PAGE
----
What I Wish I'd Known about Self-Care in My Twenties

Monday, October 8, 2018


My college friend Tara is an established self-care coach & speaker who founded The Self-Care Suite, which "creates affirming spaces for women to flourish." She's also the founder and chief creative curator of The Bloom Beautifully Box, a self-care subscription box for women (currently on hiatus). In other words, Tara knows self-care.

Recently, she posed a question in the Facebook group she runs:
"I’m doing my first self-care workshop for young women (ages 19-22) this week and I am so excited to be spreading the gospel to women at the very beginning of their journey. Tell me: What do you wish you had known about self-care back in your early 20s?"
My response was long-winded & not posted in time to be of help to Tara. Still, it got me thinking, feeling, remembering - so I thought I'd share it with you here.

What do I wish I had know about self-care back in my early twenties?

I wish I had known & really internalized that self-care isn't just for older women, or career-established women, or women with kids. Self-care is for everyone - maybe especially twentysomethings, who are way more overworked & overwhelmed than the world seems to acknowledge.

We expect them to do everything, & to do it with enthusiasm, without recognizing the strains & stresses these expectations put on their fragile ability to balance it all. At that age, I was running myself ragged with work, school, side gigs, a social life, & trying to learn how to be an adult. I had more than one anxiety-induced meltdown that left me feeling completely useless & hopeless & horrible.

Two such memories stand out. In college, I quit my newspaper beat - the prestigious administrative beat, which had made me the senior-most non-editor reporter on staff, with regular access to the university president & other execs. There just weren't enough hours in the day, & I couldn't do it all without letting something fall behind - it was either my deadlines or my grades or my sanity. I beat myself up about quitting, sure that I was a failure & a disappointment who would never amount to anything. I was reassigned to a more flexible beat, but I was embarrassed to show my face in the newsroom around colleagues who seemed to be able to balance all so much better than I could.

In my second year of work, I was asked to travel on a whim to accompany the head of our company on a meeting with the ambassador to Israel. It was a huge responsibility, & I was honored - but I was also petrified. I had a ton of work on my plate in the office, & I didn't feel that I had the time to take this trip and complete my everyday work; I didn't think I would be given leeway on the latter, & I didn't feel as though I could ask for it. I remember this time so vividly because it was the first time I had a panic attack, though I didn't know what to call it.

I felt I was too young to "deserve" self-care or downtime or relaxation or a mental health break.

In my mind, self-care was for other people. I hadn't yet proven myself at work, hadn't worked enough hours, didn't have the excuse of being a mother or a wife, should've simply been able to handle it all by myself. I though that if I admitted that I needed a break or to take some time for myself, I would be chastised or looked down on or ridiculed, whether publicly or behind my back. I was certain it would hurt my career, my friendships, my professional relationships, & my social standing. Self-care seemed like a detriment, not a necessity.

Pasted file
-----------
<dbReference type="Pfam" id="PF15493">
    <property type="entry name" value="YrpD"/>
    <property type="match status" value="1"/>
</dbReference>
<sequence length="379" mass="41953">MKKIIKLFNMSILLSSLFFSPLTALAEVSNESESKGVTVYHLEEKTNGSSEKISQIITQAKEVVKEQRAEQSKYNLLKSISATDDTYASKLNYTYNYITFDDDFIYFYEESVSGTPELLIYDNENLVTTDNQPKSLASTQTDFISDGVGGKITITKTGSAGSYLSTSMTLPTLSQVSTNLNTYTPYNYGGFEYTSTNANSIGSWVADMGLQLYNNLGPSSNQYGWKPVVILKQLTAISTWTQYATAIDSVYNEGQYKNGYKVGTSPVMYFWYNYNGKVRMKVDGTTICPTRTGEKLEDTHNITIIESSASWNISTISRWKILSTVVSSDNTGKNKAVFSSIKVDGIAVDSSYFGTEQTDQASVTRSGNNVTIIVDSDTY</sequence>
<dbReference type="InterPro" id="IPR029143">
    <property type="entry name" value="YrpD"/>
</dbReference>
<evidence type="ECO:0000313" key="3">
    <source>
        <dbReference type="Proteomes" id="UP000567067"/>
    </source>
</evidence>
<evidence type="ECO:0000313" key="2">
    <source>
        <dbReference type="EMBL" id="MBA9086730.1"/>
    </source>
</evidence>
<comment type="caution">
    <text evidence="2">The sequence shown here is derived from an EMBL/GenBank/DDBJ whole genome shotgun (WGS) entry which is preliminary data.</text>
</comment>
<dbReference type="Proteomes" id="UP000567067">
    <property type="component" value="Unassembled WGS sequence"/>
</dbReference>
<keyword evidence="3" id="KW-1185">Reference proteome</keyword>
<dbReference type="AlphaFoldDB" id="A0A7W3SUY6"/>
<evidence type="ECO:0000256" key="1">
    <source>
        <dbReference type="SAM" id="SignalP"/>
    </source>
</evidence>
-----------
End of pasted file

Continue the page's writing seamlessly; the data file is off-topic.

In short, I thought I had to earn my keep in order to earn the right to rest from the pressures of daily life. 

Now, at 34, I know this is not true, & in retrospect, the way I treated myself in my early twenties is one of the main reason I focus so heavily on self-care & mental health today. I can very obviously see how the stress of daily life weighed on me & so negatively impacted my mental health when I was young - in a go-go-go mentality, an amped-up social life, never saying no to any opportunity or possibility, even when I was maxed out. I worked long, late hours; I ate dinner at work, usually Taco Bell or Chipotle; & when I did have free time, I spent it drinking with friends, not taking care of myself.

These days, there's nothing I value more than a "mental health day," be it a workday I'm taken as vacation or simply an unscheduled weekend to myself.

I understand the value of quiet time, just for me - in listening to my body & my mind & my emotions & figuring out what they need in order to operate at full capacity.

I see how health & wellness play into the whole self-care picture, how exercise & movement & healthy foods are related to my overall well-being.

I know that a pizza & a Netflix binge are, in themselves, not sufficient acts of self-care - except for the times when they are.

I see the maintenance of my friendships & other relationships as vital to my own ability to thrive & to feel supporter, loved, & surrounded.

I try not to feel guilty about needing more sleep than the average bear, especially since being diagnosed with a rare sleep disorder.

With all of this in mind, what would I, at 34, tell young women today who are struggling with self-care?

I hope young women today truly take in the lesson that self-care is for them, too - that they are deserving & worthy of mental, physical, & emotional health simply by virtue of existing.

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